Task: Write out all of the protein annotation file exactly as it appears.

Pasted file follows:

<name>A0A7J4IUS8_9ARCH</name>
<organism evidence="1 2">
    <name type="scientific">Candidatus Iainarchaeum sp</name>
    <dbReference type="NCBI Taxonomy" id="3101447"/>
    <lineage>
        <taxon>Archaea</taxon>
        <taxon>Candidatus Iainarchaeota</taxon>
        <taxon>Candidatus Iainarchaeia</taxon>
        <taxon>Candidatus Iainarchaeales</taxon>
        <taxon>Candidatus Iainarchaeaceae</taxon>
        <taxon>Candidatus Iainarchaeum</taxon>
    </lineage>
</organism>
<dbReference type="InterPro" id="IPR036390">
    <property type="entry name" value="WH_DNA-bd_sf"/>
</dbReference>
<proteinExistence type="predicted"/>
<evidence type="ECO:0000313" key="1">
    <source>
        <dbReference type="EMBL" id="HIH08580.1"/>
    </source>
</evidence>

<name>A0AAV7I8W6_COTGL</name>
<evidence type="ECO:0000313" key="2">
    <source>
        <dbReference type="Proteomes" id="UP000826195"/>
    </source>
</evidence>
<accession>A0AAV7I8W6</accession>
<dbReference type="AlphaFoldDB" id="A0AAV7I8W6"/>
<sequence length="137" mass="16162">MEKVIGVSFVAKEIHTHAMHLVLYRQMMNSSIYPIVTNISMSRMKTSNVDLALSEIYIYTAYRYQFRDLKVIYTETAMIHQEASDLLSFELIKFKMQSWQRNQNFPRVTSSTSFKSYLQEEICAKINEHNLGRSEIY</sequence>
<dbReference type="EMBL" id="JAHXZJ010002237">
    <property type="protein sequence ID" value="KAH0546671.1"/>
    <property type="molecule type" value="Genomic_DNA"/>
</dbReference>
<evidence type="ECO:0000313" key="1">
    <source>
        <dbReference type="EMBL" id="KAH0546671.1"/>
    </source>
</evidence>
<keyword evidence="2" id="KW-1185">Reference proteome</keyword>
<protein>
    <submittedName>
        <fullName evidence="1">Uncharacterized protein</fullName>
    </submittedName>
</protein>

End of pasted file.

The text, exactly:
<name>A0A7J4IUS8_9ARCH</name>
<organism evidence="1 2">
    <name type="scientific">Candidatus Iainarchaeum sp</name>
    <dbReference type="NCBI Taxonomy" id="3101447"/>
    <lineage>
        <taxon>Archaea</taxon>
        <taxon>Candidatus Iainarchaeota</taxon>
        <taxon>Candidatus Iainarchaeia</taxon>
        <taxon>Candidatus Iainarchaeales</taxon>
        <taxon>Candidatus Iainarchaeaceae</taxon>
        <taxon>Candidatus Iainarchaeum</taxon>
    </lineage>
</organism>
<dbReference type="InterPro" id="IPR036390">
    <property type="entry name" value="WH_DNA-bd_sf"/>
</dbReference>
<proteinExistence type="predicted"/>
<evidence type="ECO:0000313" key="1">
    <source>
        <dbReference type="EMBL" id="HIH08580.1"/>
    </source>
</evidence>

<name>A0AAV7I8W6_COTGL</name>
<evidence type="ECO:0000313" key="2">
    <source>
        <dbReference type="Proteomes" id="UP000826195"/>
    </source>
</evidence>
<accession>A0AAV7I8W6</accession>
<dbReference type="AlphaFoldDB" id="A0AAV7I8W6"/>
<sequence length="137" mass="16162">MEKVIGVSFVAKEIHTHAMHLVLYRQMMNSSIYPIVTNISMSRMKTSNVDLALSEIYIYTAYRYQFRDLKVIYTETAMIHQEASDLLSFELIKFKMQSWQRNQNFPRVTSSTSFKSYLQEEICAKINEHNLGRSEIY</sequence>
<dbReference type="EMBL" id="JAHXZJ010002237">
    <property type="protein sequence ID" value="KAH0546671.1"/>
    <property type="molecule type" value="Genomic_DNA"/>
</dbReference>
<evidence type="ECO:0000313" key="1">
    <source>
        <dbReference type="EMBL" id="KAH0546671.1"/>
    </source>
</evidence>
<keyword evidence="2" id="KW-1185">Reference proteome</keyword>
<protein>
    <submittedName>
        <fullName evidence="1">Uncharacterized protein</fullName>
    </submittedName>
</protein>